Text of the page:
TUESDAY, JAN. 24:

• Belfast Garden Club Evening Lecture Series on Zoom, 6:30 p.m. Catherine Schmitt, environmental scientist from the Schoodic Institute, gives a program on the Landscape of Change project on Mount Desert Island. Back in the 1880s, a group of Harvard students, known as the Champlain Society, sparked conservation efforts that eventually led to the formation of Acadia National Park. Schmitt will describe how the Landscape of Change project uses the Champlain Society logbooks as a baseline to measure the effects of climate change. To register for the Zoom link, go to belfastlibrary.org. The lecture series is cosponsored by the All of Belfast Climate Dialogues, a project of the Belfast Free Library.

FOOD & DRINK

SATURDAY, JAN. 21:

• Annual Souper Supper & Cake Auction with Rosey Gerry, 5 to 7 p.m. at Appleton Village School to benefit Appleton Library. Supper price is $10 for ages 13 and older, $5 ages 12 and under, with a family cap of $30. For more info, contact Jess Pearson at 785-5656 or appletonlibraryme@gmail.com.

KIDS & PARENTS

THURSDAY, JAN.19:

• Aquatots: Marine Science for Mini Biologists, at Herring Gut Coastal Science Center, 59 Factory Road in Port Clyde. One-hour sessions of science, movement and art for ages 3 to 5, with sessions from 1 to 2 p.m. on Thursdays: January 19, octopuses; February 23, horseshoe crabs; March 16, fish; April 20, lobsters; May 25, oysters, clams and mussels; and June 22, moon snails. $10 per family. Register at herringgut.org.

MONDAY, JAN. 23

• Free Workshop Series for Young Families, to be held at Belfast Free Library in the Abbott Room from 4:30 to 5:15 p.m. on Mondays, January 23, 30 and February 6. “Rhythm, Breath and Lullaby” will be led by Maddie Chilton, a board-certified music therapist and childbirth doula. She will guide participants in using sound to calm, soothe and bond with baby. Participants will have an opportunity to create their own lullabies. For more information, contact Stephanie Holman, Children’s Services librarian, at 338-3884, ext. 26, or sholman@belfastlibrary.org.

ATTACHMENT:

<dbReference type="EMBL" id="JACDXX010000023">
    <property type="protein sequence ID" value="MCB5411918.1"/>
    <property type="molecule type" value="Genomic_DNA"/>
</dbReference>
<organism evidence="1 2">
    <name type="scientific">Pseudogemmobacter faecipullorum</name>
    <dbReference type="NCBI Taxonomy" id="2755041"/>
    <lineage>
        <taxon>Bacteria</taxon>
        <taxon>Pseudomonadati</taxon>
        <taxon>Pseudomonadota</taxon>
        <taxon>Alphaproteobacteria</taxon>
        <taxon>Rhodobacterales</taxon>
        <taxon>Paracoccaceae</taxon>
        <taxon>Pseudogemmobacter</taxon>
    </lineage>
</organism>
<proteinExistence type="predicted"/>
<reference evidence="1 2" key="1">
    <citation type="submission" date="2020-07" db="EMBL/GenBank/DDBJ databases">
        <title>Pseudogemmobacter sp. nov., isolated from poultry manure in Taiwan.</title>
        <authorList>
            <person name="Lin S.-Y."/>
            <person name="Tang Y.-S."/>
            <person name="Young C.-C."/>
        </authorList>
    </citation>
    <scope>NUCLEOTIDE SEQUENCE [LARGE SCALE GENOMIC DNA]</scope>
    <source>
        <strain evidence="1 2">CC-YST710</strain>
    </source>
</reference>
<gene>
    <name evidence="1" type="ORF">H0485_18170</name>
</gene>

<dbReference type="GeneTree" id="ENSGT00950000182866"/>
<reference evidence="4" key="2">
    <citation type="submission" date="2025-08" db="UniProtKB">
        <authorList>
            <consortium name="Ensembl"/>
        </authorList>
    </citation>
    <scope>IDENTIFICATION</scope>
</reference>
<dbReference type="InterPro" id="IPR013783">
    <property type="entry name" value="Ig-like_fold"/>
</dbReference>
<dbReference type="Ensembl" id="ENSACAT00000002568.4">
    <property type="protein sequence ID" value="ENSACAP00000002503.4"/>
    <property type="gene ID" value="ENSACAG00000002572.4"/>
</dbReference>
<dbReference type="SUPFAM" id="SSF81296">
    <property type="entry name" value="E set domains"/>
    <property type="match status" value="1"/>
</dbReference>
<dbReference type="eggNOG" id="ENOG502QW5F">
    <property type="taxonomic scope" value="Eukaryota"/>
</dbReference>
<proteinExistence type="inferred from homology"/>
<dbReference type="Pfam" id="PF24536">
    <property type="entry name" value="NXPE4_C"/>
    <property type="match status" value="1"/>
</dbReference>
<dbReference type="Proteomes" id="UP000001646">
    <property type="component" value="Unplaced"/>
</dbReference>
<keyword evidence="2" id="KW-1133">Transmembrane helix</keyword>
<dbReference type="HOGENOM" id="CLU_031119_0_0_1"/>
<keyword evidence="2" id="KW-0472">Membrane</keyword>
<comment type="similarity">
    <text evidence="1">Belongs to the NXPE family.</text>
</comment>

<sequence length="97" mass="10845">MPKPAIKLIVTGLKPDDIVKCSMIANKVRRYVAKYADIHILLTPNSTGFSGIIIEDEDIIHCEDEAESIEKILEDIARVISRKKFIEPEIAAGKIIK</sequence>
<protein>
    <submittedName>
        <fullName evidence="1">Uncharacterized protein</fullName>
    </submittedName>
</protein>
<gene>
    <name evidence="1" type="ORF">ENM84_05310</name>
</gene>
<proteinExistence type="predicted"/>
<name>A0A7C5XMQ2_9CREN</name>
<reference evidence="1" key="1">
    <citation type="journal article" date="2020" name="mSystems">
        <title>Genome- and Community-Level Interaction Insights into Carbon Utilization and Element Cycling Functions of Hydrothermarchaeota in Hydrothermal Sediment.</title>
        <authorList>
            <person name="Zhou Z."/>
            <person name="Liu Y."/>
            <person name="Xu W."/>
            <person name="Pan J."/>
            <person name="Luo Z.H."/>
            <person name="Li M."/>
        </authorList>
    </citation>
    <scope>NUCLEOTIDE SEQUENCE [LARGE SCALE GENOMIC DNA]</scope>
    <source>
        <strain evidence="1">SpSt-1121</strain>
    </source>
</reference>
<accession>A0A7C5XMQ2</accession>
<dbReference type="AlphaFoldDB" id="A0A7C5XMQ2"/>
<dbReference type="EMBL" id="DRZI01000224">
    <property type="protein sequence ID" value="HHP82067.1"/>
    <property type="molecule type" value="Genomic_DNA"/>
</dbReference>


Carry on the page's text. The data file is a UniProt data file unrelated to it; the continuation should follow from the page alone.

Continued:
TUESDAY, JAN. 24

• S.E.A. Grantee Presentations and Celebrations, 4:30 to 6:30 p.m. at Camden Public Library. Teachers who received grants from local organization S.E.A. (Stewardship Education Alliance) will present their projects in the Picker Room at the library, with time for celebration and chatting afterward. Anyone who is interested in learning more about S.E.A. and the projects of local teachers who have received S.E.A. grants is welcome to attend. Refreshments will be served. Learn more about S.E.A. at stewardshipeducationalliance.org.

MISCELLANEOUS

• Winter Physical Activity Challenge, a seven-week event open to local businesses, organizations, schools and individuals. Participants are challenged to be physically active for at least 30 minutes, four times a week, or an equivalent amount of time in order to reach the symbolic goal of traveling across the state of Maine. The challenge runs from January 16 to March 5. This program is free of charge and all are welcome to participate. Registration is required and can be done online at bit.ly/mushing-2023. The deadline to register is Friday, January 20. For more information, email LCHWOWCouncil@mainehealth.org or call LincolnHealth Education at 563-4540.

THURSDAY, JAN. 19:

• Belfast Senior College Winter Courses Begin, welcoming students 50 and older, with 12 courses ranging from photography, watercoloring and making a glass mosaic to play reading, tabletop travel, contract bridge and “Getting to Know your iPhone.” To become a Senior College member and register for courses, go to belfastseniorcollege.org.

• Resting into the New Year Phase 3: Rise, 6 p.m. on Zoom. Join local wellness instructor Hester Kohl Brooks for the third part of a three-part online Yoga Nidra series. Lie down in the comfort of your home to experience the Daring to Rest Yoga Nidra method. In this phase (Rise), you’ll tend to “life purpose exhaustion.” For more information and details on how to register, visit librarycamden.org.

SATURDAY, JAN. 21:

• Wildlife Tracking Walk and Workshop, 10 a.m. at Merryspring Nature Center, in Camden, at 10 a.m., led by Kirk Gentalen of Maine Coast Heritage Trust. Deer, coyote, fox, raccoon, and fisher tracks are all possibilities when Merryspring is under a blanket of snow. Gentalen will also instruct how to look for clues to the presence of owls. Guests should meet in front of the Merryspring Ross Center. No registration is necessary. Participants should dress in layers and wear appropriate boots for walking off trail in deep snow. A limited supply of snowshoes may be available. Binoculars and cameras are encouraged. All children should be accompanied by an adult.